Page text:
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Drivers under the age of 21 in California are subject to the same consequences of drivers who are 21 and older if they get a DUI charge. The situation is more severe, however, for underage drivers because the BAC they must meet to establish intoxication is below the legal limit for of-age drivers. Additionally, getting a DUI conviction at an age where many young adults seek higher education can impact their odds of being accepted by their preferred institutions.
If you get a DUI in California and haven’t turned 21, you are liable for the same penalties as legal adults, even though the State of California defines underage DUI differently. The moment you learn of your DUI charge, you should contact an aggressive DUI defense lawyer to protect your rights and future.
California has a Zero Tolerance DUI law that establishes various penalties according to how much alcohol you have in your system. Generally, “zero tolerance” policies lead to harsh consequences that don’t allow for mitigating factors based on a specific case. Young adults may face harsher consequences at lower blood alcohol levels than adults who are at least 21 years old.
California’s Zero Tolerance DUI Law
Across the United States — with the exception of Utah — you may be found guilty of DUI if your BAC or blood alcohol content is at least 0.08%. This is not the case for drivers who are not yet 21 years of age. In California, drivers with any detectable amount of alcohol in their systems at the time of a DUI arrest may face a criminal charge.
Here is a list of potential consequences for varying BAC levels or impairment in California:
- BAC of 0.01% or higher: This BAC would not lead to a criminal DUI charge if you were 21 or older. However, this is considered the “zero tolerance” policy in a place of employment, so if you have a BAC of 0.01% at work you may face non-criminal consequences at your job.
- BAC of 0.05% or higher: This BAC would not count as a DUI if you were 21 or older; however, for underage drinkers, this may lead to a criminal charge. If you’re convicted, you may face:
- A license suspension for one year
- Fines & fees
- A requirement to attend a 3-month DUI course paid by you
- BAC of 0.08% or higher: A 0.08% is the legal limit in most states for drivers 21 and older. An underage drinker with a BAC of 0.08% or higher will face the same penalties for DUI as an of-age adult if they’re convicted. Penalties for DUI in California include:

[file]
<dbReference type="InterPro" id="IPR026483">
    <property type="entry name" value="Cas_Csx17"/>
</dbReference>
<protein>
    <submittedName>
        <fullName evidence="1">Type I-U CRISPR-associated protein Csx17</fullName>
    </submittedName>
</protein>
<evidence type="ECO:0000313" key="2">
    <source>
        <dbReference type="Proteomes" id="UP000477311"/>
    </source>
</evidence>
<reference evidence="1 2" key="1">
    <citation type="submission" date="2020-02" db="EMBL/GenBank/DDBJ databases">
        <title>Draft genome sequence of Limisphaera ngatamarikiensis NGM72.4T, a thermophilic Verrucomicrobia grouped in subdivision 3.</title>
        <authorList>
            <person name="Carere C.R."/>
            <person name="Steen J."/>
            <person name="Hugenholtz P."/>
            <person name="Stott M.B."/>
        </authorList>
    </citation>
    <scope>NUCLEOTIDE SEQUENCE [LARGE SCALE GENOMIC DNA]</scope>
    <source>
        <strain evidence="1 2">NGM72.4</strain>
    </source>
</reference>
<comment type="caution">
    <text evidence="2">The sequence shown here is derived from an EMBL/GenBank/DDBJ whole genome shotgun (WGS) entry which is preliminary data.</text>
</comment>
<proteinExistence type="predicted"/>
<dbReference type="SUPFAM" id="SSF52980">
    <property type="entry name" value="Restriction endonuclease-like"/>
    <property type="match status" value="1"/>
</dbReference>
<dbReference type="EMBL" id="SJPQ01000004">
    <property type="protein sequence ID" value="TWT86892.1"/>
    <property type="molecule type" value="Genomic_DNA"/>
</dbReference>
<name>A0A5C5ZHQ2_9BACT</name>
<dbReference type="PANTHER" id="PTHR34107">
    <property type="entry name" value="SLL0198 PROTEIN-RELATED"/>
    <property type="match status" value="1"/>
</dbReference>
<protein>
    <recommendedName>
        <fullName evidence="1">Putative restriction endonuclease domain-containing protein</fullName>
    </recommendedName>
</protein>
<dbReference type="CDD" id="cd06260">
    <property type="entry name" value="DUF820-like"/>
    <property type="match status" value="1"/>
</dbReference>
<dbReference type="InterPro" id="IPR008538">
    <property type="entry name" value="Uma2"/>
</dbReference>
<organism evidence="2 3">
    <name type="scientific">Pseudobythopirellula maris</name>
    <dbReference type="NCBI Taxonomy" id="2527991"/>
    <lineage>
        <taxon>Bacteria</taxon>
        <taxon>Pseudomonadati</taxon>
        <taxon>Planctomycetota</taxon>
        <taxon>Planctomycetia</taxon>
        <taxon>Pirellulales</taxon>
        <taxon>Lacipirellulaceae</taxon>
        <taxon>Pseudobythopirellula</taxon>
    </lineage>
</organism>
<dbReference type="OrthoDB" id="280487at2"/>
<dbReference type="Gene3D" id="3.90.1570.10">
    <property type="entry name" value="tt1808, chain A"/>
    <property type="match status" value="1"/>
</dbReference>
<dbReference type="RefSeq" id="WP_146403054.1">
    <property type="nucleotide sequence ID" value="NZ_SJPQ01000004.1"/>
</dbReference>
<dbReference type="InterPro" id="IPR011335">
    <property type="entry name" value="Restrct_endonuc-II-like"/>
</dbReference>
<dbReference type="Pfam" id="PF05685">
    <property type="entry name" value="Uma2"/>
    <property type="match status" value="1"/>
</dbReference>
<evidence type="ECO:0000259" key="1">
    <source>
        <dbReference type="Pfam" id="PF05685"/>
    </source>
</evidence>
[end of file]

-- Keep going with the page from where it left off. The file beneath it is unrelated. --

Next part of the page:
- Up to six months of jail or juvenile custody
- Thousands of dollars in fines and court fees
- A mandated 3-9 month DUI course
- Driver’s license suspension
- Probation is possible
- Impaired driving: You do not need to have a specific level of alcohol in your bloodstream to be found impaired while driving. Impaired driving is dangerous, and the police may arrest you regardless of how much you had to drink. Impaired driving may count as a DUI charge on its own without a specific BAC attached to it. You may face the same penalties as you would for a DUI with a BAC of 0.08% or higher.
How an Underage DUI Can Damage Your Future
There are consequences for DUI that reach far beyond the criminal penalties. In fact, for many people who have been convicted of DUI, the non-criminal penalties tend to carry more weight than the criminal ones. Criminal penalties will eventually end. You will eventually pay off court fees, complete a mandatory DUI course, get your license back, and complete a jail sentence if you are sentenced to one. However, long-term consequences can make life more challenging, particularly for individuals who have not turned 21.
Below are examples of how a DUI charge can affect impact your life:
- Colleges may ask about an applicant’s criminal history on their admissions applications. You must disclose your DUI when applying to colleges that pose this question. They may take your criminal history into consideration when deciding whether to accept you into their program. A DUI may jeopardize your chances of getting into the school of your dreams.
- Employers typically ask about criminal charges on their applications. You must disclose your DUI on these applications. Again, you may lose a job opportunity because of your DUI charge.
- Auto insurance rates for drivers with a DUI are generally much steeper than for drivers considered “safe.” If you’re convicted of DUI in California, your rates will likely skyrocket because you will suddenly be considered a “high risk” driver. Some insurance providers may even refuse to insure you.
- Landlords may also conduct background checks when leasing to new tenants. A DUI conviction could hurt your chance of living wherever you want to in California. This is critical at an age where many are moving away from their parents’ homes to build their own lives.
Aggressive DUI Defense in San Diego
When you need a competent, aggressive, and persistent DUI attorney to build a strong defense, contact attorney Dod of Dod Law. He has more than 17 years of experience fighting DUI charges and helping young people protect their future. Attorney Dod has worked on more than 6,500 criminal cases in and near San Diego and has a 10.0 “Superb” Avvo rating. Call (619) 333-5134 for a free consultation today or complete our contact form.